Cancer Research Receives Infusion of Federal Funds

June 16, 2009
Lacey Meyer

CURE, Summer 2009, Volume 8, Issue 2

How will the National Cancer Institute use its $1.3 billion from the federal stimulus bill?

National Cancer Institute Director John E. Niederhuber, MD, recently announced the first broad highlights of plans for the more than $1.3 billion over two years the NCI received from the economic stimulus package President Obama signed in February.

The plans include funding more research grants, developing a platform for personalized cancer care, and an accelerated cancer genetics program, Niederhuber said at the American Association for Cancer Research annual meeting in April.

Calling the ARRA funding a “once-in-a-lifetime opportunity,” Niederhuber told the audience that NCI discussions about where to use the funds focused on better ways to prevent cancer, diagnose it earlier, and “new therapies with fewer side effects that turn cancer into a condition you can live with and not die from.”

With the funds from the American Recovery and Reinvestment Act (ARRA) and a nearly 3 percent budget increase, the NCI will be able to fund the top 25 percent of grant applications that pass peer review, up from 12 percent funded last year.

ARRA funds will be targeted at unfunded grants submitted in 2009 and first-time investigators. All grants paid on the ARRA funding plan will receive two years of support, while selected grants will receive an additional two-year commitment of support from NCI-appropriated funds. However, ARRA money must be kept separate from the overall budget.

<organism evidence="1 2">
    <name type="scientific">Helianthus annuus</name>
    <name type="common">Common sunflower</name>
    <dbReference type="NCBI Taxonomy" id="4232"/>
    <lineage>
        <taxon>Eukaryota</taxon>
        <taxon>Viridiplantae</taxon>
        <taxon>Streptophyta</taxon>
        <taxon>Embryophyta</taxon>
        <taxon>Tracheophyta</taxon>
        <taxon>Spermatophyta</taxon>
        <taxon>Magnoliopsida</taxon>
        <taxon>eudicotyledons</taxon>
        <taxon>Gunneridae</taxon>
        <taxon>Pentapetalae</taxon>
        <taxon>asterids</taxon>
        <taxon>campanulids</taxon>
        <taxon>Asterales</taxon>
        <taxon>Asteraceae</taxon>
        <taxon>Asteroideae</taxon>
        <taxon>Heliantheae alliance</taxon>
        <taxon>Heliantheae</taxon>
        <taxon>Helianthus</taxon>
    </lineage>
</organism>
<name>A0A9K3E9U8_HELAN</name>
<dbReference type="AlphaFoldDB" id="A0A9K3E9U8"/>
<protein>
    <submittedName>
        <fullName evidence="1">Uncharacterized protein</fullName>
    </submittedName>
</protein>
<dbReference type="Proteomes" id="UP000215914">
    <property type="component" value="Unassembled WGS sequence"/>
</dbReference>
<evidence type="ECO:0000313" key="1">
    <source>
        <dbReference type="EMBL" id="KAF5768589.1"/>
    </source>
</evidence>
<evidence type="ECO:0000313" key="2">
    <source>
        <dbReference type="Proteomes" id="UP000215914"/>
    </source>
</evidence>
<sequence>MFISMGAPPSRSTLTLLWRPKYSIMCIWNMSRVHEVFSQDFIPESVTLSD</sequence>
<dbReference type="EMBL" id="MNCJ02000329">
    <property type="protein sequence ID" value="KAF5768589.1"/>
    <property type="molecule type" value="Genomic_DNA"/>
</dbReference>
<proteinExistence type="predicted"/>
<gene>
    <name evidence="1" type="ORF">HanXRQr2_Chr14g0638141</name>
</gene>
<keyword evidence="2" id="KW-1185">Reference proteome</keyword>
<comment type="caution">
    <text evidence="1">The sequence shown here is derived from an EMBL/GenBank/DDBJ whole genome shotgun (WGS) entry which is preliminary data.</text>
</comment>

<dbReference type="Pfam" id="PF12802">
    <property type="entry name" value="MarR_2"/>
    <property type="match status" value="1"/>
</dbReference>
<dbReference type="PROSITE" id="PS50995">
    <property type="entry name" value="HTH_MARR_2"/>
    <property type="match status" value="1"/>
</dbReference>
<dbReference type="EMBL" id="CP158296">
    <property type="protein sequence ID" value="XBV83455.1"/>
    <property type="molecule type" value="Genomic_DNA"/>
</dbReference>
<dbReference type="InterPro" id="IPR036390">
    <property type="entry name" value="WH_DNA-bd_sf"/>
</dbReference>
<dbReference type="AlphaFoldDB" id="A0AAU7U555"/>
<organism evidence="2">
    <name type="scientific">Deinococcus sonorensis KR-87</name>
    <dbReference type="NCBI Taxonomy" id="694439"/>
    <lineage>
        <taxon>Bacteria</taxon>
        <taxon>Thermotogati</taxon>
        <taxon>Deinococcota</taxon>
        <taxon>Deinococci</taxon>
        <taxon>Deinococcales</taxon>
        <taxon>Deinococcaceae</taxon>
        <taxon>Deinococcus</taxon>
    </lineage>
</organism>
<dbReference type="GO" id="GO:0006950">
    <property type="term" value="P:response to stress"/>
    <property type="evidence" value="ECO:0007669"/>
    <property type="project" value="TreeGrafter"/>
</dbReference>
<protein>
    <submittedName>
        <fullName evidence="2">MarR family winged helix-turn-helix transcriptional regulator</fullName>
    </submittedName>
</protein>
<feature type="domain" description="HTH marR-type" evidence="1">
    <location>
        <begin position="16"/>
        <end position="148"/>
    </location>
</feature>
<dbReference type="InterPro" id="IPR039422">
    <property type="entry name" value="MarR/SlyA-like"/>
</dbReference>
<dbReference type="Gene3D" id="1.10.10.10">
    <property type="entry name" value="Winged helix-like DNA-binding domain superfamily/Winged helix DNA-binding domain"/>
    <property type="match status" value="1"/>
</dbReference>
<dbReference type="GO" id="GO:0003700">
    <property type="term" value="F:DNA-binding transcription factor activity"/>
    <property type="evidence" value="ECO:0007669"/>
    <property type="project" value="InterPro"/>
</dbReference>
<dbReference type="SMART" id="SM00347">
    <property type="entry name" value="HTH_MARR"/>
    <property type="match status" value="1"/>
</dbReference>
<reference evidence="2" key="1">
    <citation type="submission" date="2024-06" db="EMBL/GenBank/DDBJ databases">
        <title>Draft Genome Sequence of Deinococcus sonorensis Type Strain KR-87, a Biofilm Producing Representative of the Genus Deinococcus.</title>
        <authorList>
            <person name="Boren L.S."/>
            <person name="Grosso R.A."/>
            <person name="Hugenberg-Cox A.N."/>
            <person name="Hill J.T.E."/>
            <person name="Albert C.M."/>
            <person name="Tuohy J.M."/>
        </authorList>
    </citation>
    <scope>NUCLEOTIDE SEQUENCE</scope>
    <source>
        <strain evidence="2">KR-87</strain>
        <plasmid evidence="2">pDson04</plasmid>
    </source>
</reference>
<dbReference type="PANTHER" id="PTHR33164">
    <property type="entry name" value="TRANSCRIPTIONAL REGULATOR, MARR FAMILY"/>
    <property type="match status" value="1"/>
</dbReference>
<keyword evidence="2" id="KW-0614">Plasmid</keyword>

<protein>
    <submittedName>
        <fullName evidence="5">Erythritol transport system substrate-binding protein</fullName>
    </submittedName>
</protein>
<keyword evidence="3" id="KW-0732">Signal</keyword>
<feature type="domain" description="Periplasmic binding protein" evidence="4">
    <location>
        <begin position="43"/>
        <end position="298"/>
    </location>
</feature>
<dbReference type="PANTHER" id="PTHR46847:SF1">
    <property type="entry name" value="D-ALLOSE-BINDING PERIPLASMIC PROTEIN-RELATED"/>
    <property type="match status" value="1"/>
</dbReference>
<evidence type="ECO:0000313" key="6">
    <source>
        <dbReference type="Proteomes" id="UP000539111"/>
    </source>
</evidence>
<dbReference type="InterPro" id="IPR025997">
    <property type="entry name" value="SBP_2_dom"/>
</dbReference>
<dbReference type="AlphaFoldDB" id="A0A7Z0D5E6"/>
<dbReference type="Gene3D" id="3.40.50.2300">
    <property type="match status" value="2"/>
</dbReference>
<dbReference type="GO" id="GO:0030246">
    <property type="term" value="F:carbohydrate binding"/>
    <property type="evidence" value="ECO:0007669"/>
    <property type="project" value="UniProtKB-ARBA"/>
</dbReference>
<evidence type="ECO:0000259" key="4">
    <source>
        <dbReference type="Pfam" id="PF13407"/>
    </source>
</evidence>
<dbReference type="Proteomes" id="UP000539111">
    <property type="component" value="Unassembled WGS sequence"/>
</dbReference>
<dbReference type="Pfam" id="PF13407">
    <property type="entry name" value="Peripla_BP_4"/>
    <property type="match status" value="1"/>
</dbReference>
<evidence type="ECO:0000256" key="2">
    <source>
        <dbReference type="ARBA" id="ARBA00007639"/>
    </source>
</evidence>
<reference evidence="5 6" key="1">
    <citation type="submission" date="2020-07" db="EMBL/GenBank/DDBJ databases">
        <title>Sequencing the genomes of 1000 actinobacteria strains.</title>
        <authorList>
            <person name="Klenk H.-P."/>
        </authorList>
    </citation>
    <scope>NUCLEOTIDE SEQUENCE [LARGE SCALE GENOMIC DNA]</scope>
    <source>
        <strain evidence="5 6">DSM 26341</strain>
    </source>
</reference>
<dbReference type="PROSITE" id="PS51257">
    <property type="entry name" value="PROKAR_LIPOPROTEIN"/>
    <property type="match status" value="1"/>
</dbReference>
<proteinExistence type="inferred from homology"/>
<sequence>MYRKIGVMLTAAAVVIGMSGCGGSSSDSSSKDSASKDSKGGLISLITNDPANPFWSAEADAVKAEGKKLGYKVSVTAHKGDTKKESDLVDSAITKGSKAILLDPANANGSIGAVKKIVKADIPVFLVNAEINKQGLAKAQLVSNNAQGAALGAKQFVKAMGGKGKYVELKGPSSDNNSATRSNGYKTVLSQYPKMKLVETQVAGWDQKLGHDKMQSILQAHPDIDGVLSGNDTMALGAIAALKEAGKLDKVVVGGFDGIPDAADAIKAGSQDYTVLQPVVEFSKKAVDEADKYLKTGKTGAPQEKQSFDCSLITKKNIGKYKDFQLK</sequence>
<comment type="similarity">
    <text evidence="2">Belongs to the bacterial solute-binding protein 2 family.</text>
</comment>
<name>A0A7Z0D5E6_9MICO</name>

“The bottom line is that NCI is committed to the core belief that how we spend all of the resources we are granted, how we strive for comprehensive plans and strategies must, by their boldness and vision, provide answers that ultimately change the course of the diseases we call cancer; not one disease, but hundreds of diseases,” Niederhuber said at the meeting.

As part of this comprehensive plan, he outlined three key initiatives: expand The Cancer Genome Atlas (TCGA), which is designed to accelerate understanding of the molecular basis of cancer; build upon TCGA data to design and construct a personalized cancer care drug development platform; and develop a network of physical sciences and oncology centers to explore new and innovative approaches to better understand and control cancer through the convergence of the physical sciences and cancer biology.

“Hand in hand with the effort to develop a platform for personalized medicine, we need to develop an improved clinical trials system to better accommodate the validation of highly targeted therapies and to accurately assess the targeting of those therapies in patients in real time,” Niederhuber said in his speech. “The challenge in translation is optimally matching the tumor and therapeutic recipe. As we move forward this will be the pattern of treatment for all malignancies.”